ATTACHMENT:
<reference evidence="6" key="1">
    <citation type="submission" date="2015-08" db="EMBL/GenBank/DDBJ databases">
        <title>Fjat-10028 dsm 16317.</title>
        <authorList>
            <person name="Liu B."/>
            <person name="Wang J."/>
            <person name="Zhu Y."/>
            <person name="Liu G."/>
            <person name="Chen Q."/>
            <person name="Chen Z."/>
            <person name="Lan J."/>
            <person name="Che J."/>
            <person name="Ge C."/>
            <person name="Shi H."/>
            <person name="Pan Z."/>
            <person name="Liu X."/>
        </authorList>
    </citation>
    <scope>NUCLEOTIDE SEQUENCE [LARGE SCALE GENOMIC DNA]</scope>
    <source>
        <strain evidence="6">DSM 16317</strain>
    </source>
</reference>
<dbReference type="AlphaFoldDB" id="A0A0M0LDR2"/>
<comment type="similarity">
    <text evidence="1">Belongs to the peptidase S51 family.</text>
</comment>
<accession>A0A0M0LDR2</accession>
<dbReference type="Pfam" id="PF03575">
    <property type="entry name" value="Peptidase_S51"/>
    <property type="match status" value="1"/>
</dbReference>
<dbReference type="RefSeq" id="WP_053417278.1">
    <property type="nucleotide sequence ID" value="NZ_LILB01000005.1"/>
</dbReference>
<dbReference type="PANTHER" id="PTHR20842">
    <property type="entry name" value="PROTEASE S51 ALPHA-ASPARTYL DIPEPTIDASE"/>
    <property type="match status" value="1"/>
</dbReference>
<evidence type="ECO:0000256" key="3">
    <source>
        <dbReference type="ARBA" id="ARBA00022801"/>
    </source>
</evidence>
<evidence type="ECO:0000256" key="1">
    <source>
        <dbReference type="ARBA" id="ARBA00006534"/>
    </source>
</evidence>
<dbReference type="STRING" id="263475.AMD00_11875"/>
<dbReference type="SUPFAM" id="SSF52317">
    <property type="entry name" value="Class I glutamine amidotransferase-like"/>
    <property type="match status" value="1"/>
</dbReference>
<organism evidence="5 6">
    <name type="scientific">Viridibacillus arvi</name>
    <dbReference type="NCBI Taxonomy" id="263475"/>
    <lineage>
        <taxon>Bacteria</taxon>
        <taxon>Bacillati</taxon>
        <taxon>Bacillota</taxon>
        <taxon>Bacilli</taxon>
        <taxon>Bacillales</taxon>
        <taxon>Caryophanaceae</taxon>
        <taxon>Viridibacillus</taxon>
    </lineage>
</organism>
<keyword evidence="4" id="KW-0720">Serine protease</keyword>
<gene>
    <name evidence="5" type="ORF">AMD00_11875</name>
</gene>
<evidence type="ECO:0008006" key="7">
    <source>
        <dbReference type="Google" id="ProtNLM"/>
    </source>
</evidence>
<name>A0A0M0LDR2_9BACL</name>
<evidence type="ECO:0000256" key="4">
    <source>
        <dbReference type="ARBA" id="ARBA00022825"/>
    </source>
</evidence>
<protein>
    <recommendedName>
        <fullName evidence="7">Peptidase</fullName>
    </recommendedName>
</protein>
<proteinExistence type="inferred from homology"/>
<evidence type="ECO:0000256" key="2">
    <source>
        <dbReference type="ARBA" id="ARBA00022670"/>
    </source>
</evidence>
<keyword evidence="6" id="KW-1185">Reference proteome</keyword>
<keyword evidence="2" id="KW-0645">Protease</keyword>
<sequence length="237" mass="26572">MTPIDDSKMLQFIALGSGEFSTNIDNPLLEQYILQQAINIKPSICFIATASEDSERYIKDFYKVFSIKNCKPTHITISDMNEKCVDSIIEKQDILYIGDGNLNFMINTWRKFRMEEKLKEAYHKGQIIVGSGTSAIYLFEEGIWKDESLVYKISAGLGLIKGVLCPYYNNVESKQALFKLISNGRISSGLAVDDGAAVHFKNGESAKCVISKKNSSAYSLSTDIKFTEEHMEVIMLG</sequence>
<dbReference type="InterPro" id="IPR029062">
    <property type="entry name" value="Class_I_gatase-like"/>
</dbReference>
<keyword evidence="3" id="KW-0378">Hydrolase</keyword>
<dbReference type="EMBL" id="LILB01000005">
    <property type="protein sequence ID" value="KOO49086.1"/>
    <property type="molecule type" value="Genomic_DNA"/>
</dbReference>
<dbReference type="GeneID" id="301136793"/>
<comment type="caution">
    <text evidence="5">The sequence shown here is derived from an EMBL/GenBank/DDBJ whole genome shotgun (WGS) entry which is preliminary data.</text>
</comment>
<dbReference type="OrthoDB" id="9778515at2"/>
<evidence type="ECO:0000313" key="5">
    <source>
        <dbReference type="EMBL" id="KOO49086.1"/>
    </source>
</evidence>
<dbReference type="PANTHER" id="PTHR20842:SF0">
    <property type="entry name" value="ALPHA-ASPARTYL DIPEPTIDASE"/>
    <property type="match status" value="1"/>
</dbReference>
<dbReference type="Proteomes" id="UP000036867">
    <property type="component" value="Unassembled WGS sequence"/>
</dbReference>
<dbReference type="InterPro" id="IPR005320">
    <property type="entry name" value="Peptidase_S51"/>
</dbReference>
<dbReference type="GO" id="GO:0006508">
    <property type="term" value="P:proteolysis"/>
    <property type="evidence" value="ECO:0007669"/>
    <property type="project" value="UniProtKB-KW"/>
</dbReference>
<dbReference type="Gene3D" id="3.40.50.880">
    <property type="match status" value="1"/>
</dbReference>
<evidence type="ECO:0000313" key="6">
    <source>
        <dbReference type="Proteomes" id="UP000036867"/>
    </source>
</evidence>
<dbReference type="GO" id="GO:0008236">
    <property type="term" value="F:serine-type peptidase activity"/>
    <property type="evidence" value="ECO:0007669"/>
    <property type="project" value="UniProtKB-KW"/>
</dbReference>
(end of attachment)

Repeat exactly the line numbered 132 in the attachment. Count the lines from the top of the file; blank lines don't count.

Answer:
</dbReference>